Trying to find some information about Bush’s latest appointee to the Supreme Court, I found two comments especially troubling:
“The reaction of many conservatives today will be that the president has made possibly the most unqualified choice since Abe Fortas who had been the president’s lawyer. The nomination of a nominee with no judicial record is a significant failure for the advisers that the White House gathered around it. However, the president deserves the benefit of a doubt, the nominee deserves the benefit of hearings, and every nominee deserves an up or down vote.”
— Manuel Miranda, chairman of the conservative Third Branch Conference
“This is a smart move. You try to pick a nominee that Democrats won’t be able to criticize as much because they are a woman or minority. This is a classic Clarence Thomas strategy.”
— Artemus Ward, Northern Illinois University political science professor.
For other reactions, see the full version of the article (free registration required).
They are minority opinions to be sure, the bulk of the comments so far range from polite to unalloyed praise for Harriet Miers. Still, I shudder at the mention of Clarence Thomas in connection to anything at all. Few things in politics have made me more angry than his nomination and confirmation to the Supreme Court. Thurgood Marshall’s record as a lawyer, his tenure as judge on the 2nd Circuit Court of Appeals (none of his 98 majority decisions was ever reversed), and his record as solicitor general of the United States (winning 14 of 19 cases he argued before the Supreme Court), stand in stark contrast to Thomas’ brief and unremarkable tenure as an appeals court judge. Thomas was notable only for being a black conservative (and his alleged conduct while head of the EEOC). To replace a lion of civil rights like Thurgood Marshall with someone so opposed to what he’d fought his whole life for was has always disappointed me.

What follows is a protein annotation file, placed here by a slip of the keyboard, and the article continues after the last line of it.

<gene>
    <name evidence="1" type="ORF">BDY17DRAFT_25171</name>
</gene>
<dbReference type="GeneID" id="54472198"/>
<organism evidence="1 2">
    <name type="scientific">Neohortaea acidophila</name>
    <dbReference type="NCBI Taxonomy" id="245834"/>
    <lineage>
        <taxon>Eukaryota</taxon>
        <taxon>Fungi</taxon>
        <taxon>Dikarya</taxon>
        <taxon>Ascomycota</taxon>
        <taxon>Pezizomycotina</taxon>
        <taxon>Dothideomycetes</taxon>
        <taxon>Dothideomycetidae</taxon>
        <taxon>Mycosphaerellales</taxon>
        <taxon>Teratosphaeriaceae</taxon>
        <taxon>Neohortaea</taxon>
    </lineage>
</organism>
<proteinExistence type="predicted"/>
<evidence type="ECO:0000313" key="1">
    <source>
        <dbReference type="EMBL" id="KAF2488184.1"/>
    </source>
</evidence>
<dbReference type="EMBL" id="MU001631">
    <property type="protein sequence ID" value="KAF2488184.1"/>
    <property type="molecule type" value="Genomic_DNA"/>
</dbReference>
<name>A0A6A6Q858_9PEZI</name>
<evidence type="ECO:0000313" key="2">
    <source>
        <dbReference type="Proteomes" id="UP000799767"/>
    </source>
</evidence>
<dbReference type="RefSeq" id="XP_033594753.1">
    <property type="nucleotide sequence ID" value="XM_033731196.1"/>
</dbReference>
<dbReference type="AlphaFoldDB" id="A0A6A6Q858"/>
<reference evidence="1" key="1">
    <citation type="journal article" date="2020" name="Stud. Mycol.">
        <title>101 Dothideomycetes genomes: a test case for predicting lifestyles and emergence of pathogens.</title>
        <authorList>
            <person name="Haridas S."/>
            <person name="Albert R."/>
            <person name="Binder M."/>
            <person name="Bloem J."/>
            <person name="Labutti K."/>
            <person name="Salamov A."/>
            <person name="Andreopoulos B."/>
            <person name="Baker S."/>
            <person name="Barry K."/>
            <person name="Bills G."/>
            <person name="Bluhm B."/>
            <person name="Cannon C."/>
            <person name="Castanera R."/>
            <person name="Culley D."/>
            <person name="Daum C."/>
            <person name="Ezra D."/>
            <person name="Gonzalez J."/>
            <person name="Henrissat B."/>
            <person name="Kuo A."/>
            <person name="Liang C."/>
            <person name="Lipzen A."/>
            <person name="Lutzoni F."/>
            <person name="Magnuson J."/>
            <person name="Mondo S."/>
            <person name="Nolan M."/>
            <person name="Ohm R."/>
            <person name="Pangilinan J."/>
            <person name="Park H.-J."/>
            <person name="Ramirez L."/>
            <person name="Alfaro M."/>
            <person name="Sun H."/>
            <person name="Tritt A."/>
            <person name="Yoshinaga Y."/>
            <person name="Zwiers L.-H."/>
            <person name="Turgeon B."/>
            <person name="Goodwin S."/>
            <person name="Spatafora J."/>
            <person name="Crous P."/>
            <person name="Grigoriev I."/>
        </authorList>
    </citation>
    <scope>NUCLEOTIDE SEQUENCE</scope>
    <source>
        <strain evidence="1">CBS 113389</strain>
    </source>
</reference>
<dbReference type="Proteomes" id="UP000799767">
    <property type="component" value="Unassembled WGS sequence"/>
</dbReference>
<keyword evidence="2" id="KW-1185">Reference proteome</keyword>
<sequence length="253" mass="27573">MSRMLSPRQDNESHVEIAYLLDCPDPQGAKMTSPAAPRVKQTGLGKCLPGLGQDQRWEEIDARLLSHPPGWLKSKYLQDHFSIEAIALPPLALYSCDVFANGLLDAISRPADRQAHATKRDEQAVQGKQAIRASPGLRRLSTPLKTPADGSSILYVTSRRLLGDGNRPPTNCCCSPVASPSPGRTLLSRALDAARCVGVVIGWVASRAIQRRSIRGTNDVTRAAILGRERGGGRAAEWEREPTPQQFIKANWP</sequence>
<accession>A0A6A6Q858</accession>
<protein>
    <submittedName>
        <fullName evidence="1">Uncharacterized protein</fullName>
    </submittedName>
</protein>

What’s sad is that Artemus Ward is probably correct. Miers won’t have enough of a paper trail for anyone to effectively oppose her–unless a significant amount of conservative reaction falls along the lines of Mr. Miranda’s commentary.